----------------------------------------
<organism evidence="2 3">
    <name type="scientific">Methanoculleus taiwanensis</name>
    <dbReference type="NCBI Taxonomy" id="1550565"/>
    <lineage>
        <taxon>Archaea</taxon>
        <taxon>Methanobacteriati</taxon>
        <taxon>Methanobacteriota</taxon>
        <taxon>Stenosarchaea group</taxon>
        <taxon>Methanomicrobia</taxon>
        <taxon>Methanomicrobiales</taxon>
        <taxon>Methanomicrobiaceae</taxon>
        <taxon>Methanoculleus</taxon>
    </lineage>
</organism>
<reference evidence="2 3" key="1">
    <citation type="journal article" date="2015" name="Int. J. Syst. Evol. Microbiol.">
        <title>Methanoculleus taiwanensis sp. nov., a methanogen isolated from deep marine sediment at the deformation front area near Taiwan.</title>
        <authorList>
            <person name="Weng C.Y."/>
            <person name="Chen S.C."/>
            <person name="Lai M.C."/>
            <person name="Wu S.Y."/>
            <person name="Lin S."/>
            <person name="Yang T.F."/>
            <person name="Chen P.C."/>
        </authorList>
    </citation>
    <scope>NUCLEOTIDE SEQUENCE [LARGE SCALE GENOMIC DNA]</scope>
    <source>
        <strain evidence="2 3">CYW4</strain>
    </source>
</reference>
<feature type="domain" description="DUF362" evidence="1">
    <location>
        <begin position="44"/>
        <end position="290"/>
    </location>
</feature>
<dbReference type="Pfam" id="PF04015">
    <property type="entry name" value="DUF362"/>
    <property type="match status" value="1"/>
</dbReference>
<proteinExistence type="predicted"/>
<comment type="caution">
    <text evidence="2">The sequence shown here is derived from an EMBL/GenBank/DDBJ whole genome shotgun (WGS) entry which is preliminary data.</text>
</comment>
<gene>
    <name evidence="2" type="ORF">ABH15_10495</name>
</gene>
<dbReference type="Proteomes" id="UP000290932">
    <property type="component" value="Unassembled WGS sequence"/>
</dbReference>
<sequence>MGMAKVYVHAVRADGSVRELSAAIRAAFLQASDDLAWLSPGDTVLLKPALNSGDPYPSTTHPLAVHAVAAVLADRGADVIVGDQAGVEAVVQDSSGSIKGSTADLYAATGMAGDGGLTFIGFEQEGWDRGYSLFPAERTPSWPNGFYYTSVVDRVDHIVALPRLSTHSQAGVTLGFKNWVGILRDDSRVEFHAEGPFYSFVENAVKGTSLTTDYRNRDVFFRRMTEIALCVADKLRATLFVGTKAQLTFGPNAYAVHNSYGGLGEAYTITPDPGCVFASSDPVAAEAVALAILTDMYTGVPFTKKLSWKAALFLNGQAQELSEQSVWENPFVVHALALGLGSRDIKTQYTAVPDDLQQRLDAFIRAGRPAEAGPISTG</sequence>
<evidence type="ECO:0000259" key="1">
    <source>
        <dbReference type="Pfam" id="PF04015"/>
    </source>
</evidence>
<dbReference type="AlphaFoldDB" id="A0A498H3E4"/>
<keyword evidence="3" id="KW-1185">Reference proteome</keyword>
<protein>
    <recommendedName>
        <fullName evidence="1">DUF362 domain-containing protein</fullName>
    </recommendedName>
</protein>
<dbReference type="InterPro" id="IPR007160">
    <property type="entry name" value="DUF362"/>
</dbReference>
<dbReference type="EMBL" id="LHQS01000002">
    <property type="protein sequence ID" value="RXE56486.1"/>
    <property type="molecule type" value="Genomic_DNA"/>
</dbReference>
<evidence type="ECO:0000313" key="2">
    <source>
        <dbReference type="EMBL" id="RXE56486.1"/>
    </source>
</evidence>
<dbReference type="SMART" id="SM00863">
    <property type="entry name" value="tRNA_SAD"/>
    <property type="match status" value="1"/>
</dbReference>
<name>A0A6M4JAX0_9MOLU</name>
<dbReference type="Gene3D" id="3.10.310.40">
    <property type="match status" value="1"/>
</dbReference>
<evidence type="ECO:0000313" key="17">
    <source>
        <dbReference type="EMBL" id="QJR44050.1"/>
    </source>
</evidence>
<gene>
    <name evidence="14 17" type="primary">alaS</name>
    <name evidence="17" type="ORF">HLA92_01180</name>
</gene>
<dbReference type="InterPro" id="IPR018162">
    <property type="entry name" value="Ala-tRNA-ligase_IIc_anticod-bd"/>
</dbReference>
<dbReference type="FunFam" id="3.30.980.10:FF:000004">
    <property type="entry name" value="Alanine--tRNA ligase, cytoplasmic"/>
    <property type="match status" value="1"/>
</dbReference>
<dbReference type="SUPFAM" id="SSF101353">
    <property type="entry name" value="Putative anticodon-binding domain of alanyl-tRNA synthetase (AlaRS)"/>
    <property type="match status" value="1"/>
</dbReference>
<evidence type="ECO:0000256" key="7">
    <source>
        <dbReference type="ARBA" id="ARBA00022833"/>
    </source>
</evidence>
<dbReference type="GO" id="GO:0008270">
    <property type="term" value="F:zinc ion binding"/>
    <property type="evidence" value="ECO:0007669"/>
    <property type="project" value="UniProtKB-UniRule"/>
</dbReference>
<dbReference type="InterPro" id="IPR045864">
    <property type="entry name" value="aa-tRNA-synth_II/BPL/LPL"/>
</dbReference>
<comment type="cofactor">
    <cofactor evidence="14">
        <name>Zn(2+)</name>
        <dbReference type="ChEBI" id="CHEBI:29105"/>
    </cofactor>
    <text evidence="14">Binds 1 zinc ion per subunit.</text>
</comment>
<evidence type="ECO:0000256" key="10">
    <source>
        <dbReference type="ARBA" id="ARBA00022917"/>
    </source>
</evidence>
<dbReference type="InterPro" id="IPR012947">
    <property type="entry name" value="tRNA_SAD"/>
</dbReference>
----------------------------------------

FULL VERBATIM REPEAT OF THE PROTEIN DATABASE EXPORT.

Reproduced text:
<organism evidence="2 3">
    <name type="scientific">Methanoculleus taiwanensis</name>
    <dbReference type="NCBI Taxonomy" id="1550565"/>
    <lineage>
        <taxon>Archaea</taxon>
        <taxon>Methanobacteriati</taxon>
        <taxon>Methanobacteriota</taxon>
        <taxon>Stenosarchaea group</taxon>
        <taxon>Methanomicrobia</taxon>
        <taxon>Methanomicrobiales</taxon>
        <taxon>Methanomicrobiaceae</taxon>
        <taxon>Methanoculleus</taxon>
    </lineage>
</organism>
<reference evidence="2 3" key="1">
    <citation type="journal article" date="2015" name="Int. J. Syst. Evol. Microbiol.">
        <title>Methanoculleus taiwanensis sp. nov., a methanogen isolated from deep marine sediment at the deformation front area near Taiwan.</title>
        <authorList>
            <person name="Weng C.Y."/>
            <person name="Chen S.C."/>
            <person name="Lai M.C."/>
            <person name="Wu S.Y."/>
            <person name="Lin S."/>
            <person name="Yang T.F."/>
            <person name="Chen P.C."/>
        </authorList>
    </citation>
    <scope>NUCLEOTIDE SEQUENCE [LARGE SCALE GENOMIC DNA]</scope>
    <source>
        <strain evidence="2 3">CYW4</strain>
    </source>
</reference>
<feature type="domain" description="DUF362" evidence="1">
    <location>
        <begin position="44"/>
        <end position="290"/>
    </location>
</feature>
<dbReference type="Pfam" id="PF04015">
    <property type="entry name" value="DUF362"/>
    <property type="match status" value="1"/>
</dbReference>
<proteinExistence type="predicted"/>
<comment type="caution">
    <text evidence="2">The sequence shown here is derived from an EMBL/GenBank/DDBJ whole genome shotgun (WGS) entry which is preliminary data.</text>
</comment>
<gene>
    <name evidence="2" type="ORF">ABH15_10495</name>
</gene>
<dbReference type="Proteomes" id="UP000290932">
    <property type="component" value="Unassembled WGS sequence"/>
</dbReference>
<sequence>MGMAKVYVHAVRADGSVRELSAAIRAAFLQASDDLAWLSPGDTVLLKPALNSGDPYPSTTHPLAVHAVAAVLADRGADVIVGDQAGVEAVVQDSSGSIKGSTADLYAATGMAGDGGLTFIGFEQEGWDRGYSLFPAERTPSWPNGFYYTSVVDRVDHIVALPRLSTHSQAGVTLGFKNWVGILRDDSRVEFHAEGPFYSFVENAVKGTSLTTDYRNRDVFFRRMTEIALCVADKLRATLFVGTKAQLTFGPNAYAVHNSYGGLGEAYTITPDPGCVFASSDPVAAEAVALAILTDMYTGVPFTKKLSWKAALFLNGQAQELSEQSVWENPFVVHALALGLGSRDIKTQYTAVPDDLQQRLDAFIRAGRPAEAGPISTG</sequence>
<evidence type="ECO:0000259" key="1">
    <source>
        <dbReference type="Pfam" id="PF04015"/>
    </source>
</evidence>
<dbReference type="AlphaFoldDB" id="A0A498H3E4"/>
<keyword evidence="3" id="KW-1185">Reference proteome</keyword>
<protein>
    <recommendedName>
        <fullName evidence="1">DUF362 domain-containing protein</fullName>
    </recommendedName>
</protein>
<dbReference type="InterPro" id="IPR007160">
    <property type="entry name" value="DUF362"/>
</dbReference>
<dbReference type="EMBL" id="LHQS01000002">
    <property type="protein sequence ID" value="RXE56486.1"/>
    <property type="molecule type" value="Genomic_DNA"/>
</dbReference>
<evidence type="ECO:0000313" key="2">
    <source>
        <dbReference type="EMBL" id="RXE56486.1"/>
    </source>
</evidence>
<dbReference type="SMART" id="SM00863">
    <property type="entry name" value="tRNA_SAD"/>
    <property type="match status" value="1"/>
</dbReference>
<name>A0A6M4JAX0_9MOLU</name>
<dbReference type="Gene3D" id="3.10.310.40">
    <property type="match status" value="1"/>
</dbReference>
<evidence type="ECO:0000313" key="17">
    <source>
        <dbReference type="EMBL" id="QJR44050.1"/>
    </source>
</evidence>
<gene>
    <name evidence="14 17" type="primary">alaS</name>
    <name evidence="17" type="ORF">HLA92_01180</name>
</gene>
<dbReference type="InterPro" id="IPR018162">
    <property type="entry name" value="Ala-tRNA-ligase_IIc_anticod-bd"/>
</dbReference>
<dbReference type="FunFam" id="3.30.980.10:FF:000004">
    <property type="entry name" value="Alanine--tRNA ligase, cytoplasmic"/>
    <property type="match status" value="1"/>
</dbReference>
<dbReference type="SUPFAM" id="SSF101353">
    <property type="entry name" value="Putative anticodon-binding domain of alanyl-tRNA synthetase (AlaRS)"/>
    <property type="match status" value="1"/>
</dbReference>
<evidence type="ECO:0000256" key="7">
    <source>
        <dbReference type="ARBA" id="ARBA00022833"/>
    </source>
</evidence>
<dbReference type="GO" id="GO:0008270">
    <property type="term" value="F:zinc ion binding"/>
    <property type="evidence" value="ECO:0007669"/>
    <property type="project" value="UniProtKB-UniRule"/>
</dbReference>
<dbReference type="InterPro" id="IPR045864">
    <property type="entry name" value="aa-tRNA-synth_II/BPL/LPL"/>
</dbReference>
<comment type="cofactor">
    <cofactor evidence="14">
        <name>Zn(2+)</name>
        <dbReference type="ChEBI" id="CHEBI:29105"/>
    </cofactor>
    <text evidence="14">Binds 1 zinc ion per subunit.</text>
</comment>
<evidence type="ECO:0000256" key="10">
    <source>
        <dbReference type="ARBA" id="ARBA00022917"/>
    </source>
</evidence>
<dbReference type="InterPro" id="IPR012947">
    <property type="entry name" value="tRNA_SAD"/>
</dbReference>